Mark Hughes the right man to take Fulham forward
Mark Hughes has been selected as the man to build upon the foundations laid by Roy Hodgson at Craven Cottage. The Welshman is the correct choice as it leaves Fulham in capable and ambitious hands.
Whoever ended up at the helm, an unenviable task was always going to await the Cottagers’ next manager. Replacing the popular and successful Hodgson is an almost impossible undertaking.
But it now falls to Hughes to stamp his own identity upon the club and a British manager was a sensible choice.
The time it would take Roberto Donadoni to settle into English football and the media circus which would follow Sven-GÃƒÂ¶ran Eriksson made them both unsuitable options.
The foreign candidates which lay at Chairman Mohamed Al-Fayed’s disposal such as Donadoni and Eriksson may have added glamour to the modest surroundings at Craven Cottage, but there would be no guarantee of instant success.
Vitally, Hughes has Premier League experience in abundance. He worked under tight financial constraints at Blackburn Rovers with an average squad and displayed a sharp eye for a bargain -the signing of Roque Santa Cruz a testament to his talent-spotting ability.
Other acute acquisitions include Bennie McCarthy for £2 million, Christopher Samba for a measley £400,000 and Stephen Warnock, who was prised from Liverpool for £1.5 million.
It bodes well for Fulham fans who have become accustomed to bargain purchases for small fees.
And a quick glance at his record in the League shows that Hughes breeds success. For a club with moderate funds, under the guidance of the former Manchester United forward, Blackburn finished 14th, 6th, 10th and 7th.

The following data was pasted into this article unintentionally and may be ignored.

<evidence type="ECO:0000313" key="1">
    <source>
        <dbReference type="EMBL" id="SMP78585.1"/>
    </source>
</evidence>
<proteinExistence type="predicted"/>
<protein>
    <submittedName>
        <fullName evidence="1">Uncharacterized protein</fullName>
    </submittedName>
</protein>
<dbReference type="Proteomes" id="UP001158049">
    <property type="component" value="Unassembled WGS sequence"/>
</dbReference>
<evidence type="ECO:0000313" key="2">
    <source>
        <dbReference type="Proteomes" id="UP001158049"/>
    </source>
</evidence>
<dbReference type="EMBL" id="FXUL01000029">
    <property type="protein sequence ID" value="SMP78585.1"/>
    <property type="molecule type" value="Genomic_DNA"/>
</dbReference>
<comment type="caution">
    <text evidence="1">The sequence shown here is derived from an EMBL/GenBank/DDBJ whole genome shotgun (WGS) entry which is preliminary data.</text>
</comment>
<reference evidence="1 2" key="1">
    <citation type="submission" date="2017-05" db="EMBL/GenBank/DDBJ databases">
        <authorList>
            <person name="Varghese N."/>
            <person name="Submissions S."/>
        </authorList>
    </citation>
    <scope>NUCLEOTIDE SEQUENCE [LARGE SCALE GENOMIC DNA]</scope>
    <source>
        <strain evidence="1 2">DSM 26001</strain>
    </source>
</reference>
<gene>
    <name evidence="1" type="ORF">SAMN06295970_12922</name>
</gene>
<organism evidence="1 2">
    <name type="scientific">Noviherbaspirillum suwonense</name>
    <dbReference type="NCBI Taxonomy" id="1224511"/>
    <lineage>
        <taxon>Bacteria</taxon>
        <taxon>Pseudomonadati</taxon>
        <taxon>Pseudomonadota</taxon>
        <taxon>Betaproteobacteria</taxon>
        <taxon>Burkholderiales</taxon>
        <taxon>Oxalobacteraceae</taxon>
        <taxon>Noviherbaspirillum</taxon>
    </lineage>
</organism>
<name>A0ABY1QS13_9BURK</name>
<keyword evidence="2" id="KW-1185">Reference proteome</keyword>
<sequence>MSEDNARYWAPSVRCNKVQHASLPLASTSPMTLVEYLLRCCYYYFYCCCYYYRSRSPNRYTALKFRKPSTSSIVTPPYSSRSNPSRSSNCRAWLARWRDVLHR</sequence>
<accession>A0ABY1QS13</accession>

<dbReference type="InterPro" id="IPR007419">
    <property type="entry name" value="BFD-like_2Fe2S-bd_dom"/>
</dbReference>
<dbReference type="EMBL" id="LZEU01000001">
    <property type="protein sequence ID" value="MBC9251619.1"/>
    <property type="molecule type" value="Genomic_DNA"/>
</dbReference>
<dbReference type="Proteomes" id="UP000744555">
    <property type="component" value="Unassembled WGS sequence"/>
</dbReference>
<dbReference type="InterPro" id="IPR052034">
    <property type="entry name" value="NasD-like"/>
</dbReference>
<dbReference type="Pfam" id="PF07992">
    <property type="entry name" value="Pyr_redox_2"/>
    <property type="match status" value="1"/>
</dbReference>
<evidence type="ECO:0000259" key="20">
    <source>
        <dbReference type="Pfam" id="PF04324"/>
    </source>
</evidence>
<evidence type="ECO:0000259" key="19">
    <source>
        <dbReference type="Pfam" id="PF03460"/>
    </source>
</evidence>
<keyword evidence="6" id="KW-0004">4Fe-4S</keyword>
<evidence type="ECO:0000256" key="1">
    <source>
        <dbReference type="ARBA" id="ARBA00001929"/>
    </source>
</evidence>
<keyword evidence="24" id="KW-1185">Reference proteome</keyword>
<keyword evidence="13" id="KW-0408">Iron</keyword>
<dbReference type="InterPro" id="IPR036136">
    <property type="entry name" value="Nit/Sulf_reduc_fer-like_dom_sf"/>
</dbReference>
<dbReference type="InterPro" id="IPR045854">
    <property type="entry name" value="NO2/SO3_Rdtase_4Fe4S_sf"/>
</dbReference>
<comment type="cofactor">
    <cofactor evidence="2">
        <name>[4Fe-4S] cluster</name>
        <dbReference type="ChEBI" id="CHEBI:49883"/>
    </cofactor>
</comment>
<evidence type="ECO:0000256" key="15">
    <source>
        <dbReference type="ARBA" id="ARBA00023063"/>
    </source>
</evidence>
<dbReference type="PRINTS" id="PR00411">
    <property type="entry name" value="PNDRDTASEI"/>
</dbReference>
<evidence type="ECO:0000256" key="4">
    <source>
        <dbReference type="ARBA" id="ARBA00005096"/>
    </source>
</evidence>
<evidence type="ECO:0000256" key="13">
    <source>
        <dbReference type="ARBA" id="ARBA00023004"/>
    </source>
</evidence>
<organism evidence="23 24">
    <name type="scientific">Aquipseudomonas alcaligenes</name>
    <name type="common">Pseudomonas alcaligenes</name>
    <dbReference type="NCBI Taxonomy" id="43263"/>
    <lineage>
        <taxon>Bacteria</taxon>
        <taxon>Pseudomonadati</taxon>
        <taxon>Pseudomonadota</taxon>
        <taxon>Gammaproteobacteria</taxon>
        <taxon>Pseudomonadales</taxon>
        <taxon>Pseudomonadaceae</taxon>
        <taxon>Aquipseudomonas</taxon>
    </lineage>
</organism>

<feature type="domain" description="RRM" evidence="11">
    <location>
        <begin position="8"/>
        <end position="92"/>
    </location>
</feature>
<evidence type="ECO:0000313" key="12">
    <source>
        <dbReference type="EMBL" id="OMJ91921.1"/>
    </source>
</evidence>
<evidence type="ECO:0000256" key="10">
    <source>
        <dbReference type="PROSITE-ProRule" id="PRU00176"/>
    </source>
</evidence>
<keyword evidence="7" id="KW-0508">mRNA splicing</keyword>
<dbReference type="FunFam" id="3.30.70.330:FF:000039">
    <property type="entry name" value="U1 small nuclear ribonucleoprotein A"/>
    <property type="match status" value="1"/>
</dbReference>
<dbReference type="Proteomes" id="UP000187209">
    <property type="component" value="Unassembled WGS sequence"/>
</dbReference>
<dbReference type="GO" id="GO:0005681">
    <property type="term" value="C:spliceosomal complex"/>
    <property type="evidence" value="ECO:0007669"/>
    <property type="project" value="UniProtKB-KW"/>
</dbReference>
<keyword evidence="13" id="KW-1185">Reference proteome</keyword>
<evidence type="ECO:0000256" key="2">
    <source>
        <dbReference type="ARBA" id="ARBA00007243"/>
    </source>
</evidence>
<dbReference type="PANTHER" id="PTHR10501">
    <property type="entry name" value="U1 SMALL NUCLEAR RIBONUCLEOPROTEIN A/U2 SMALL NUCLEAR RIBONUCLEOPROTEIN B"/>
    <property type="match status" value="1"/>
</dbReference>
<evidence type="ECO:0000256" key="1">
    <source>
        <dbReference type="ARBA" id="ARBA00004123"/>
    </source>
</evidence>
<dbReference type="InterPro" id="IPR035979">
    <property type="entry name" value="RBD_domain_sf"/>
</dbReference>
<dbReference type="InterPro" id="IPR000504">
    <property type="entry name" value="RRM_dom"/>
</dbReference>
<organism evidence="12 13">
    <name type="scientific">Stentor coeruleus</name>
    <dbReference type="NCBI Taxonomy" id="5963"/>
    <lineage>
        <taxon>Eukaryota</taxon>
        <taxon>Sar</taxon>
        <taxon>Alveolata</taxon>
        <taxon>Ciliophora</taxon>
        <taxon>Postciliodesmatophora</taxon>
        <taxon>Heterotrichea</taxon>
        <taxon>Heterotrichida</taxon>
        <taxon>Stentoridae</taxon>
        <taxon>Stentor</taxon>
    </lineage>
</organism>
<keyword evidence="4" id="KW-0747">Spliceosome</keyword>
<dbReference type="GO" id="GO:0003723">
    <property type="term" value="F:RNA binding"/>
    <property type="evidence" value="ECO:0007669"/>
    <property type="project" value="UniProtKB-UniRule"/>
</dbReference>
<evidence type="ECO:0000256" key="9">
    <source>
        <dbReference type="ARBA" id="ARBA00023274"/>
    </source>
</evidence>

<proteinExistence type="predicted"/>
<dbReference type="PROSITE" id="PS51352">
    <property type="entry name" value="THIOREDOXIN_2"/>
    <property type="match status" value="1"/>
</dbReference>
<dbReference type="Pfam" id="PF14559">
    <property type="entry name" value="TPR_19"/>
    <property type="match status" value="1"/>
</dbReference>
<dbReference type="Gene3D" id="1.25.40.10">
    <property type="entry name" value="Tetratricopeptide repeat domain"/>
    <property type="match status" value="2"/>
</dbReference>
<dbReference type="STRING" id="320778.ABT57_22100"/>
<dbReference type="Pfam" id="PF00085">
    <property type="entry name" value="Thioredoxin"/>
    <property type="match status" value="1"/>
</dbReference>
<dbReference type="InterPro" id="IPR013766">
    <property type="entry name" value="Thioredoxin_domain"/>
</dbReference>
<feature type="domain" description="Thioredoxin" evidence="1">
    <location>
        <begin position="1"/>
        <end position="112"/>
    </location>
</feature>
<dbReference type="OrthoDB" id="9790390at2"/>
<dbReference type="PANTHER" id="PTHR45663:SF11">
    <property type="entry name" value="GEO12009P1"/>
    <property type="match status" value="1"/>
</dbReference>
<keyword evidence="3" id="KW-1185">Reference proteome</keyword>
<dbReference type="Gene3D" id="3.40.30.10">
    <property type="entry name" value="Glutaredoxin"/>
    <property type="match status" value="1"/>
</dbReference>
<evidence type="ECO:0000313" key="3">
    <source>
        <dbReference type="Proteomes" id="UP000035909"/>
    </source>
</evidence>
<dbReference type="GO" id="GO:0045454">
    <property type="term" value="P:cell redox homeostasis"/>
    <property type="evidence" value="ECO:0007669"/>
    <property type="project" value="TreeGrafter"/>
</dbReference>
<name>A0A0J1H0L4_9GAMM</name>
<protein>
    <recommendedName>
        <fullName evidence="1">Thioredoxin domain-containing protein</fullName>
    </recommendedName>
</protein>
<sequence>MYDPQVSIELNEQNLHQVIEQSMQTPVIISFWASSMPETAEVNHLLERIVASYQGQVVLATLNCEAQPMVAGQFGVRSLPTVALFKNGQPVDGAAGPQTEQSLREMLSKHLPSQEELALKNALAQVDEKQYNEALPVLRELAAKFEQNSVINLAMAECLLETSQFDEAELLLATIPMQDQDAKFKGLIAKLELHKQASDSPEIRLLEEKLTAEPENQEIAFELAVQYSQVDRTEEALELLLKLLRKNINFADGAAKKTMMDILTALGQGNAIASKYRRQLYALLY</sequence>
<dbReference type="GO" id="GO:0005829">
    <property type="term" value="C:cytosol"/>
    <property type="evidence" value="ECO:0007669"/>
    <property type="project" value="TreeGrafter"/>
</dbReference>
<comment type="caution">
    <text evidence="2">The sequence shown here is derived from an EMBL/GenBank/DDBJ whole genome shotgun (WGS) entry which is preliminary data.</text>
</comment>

Similar to Blackburn, Fulham will not be expected to challenge the financial mite of the top six clubs. Thus they will look towards lengthy campaigns in the domestic cup competitions to provide chances of silverware.
During Hughes’ four-year spell at Ewood Park, Blackburn reached three consecutive FA Cup semi-finals. Additionally, in the League Cup, Manchester United narrowly defeated Hughes’ side in the semi-finals in 2005-06.
Al-Fayed has a reputation as a difficult chairman to work with. Yet Hughes dealt admirably with the weight of expectation that he shouldered during his time at Manchester City.
His eventual dismissal from Eastlands was met with outrage throughout the Premier League. The facts showed Hughes was a mere six points away from the objective demanded by the City hierarchy: fourth place.
Fulham’s style of football has improved in recent years under Hodgson and it would be folly to suggest that the great European nights, such the magical performance against Juventus, will be instantly replicated by Hughes.
Yet the Welsh manager’s passion will propel Fulham to continued success. And it is not unforeseeable that Fulham will grace a domestic cup final in coming seasons with the good times at Craven Cottage looking set to continue.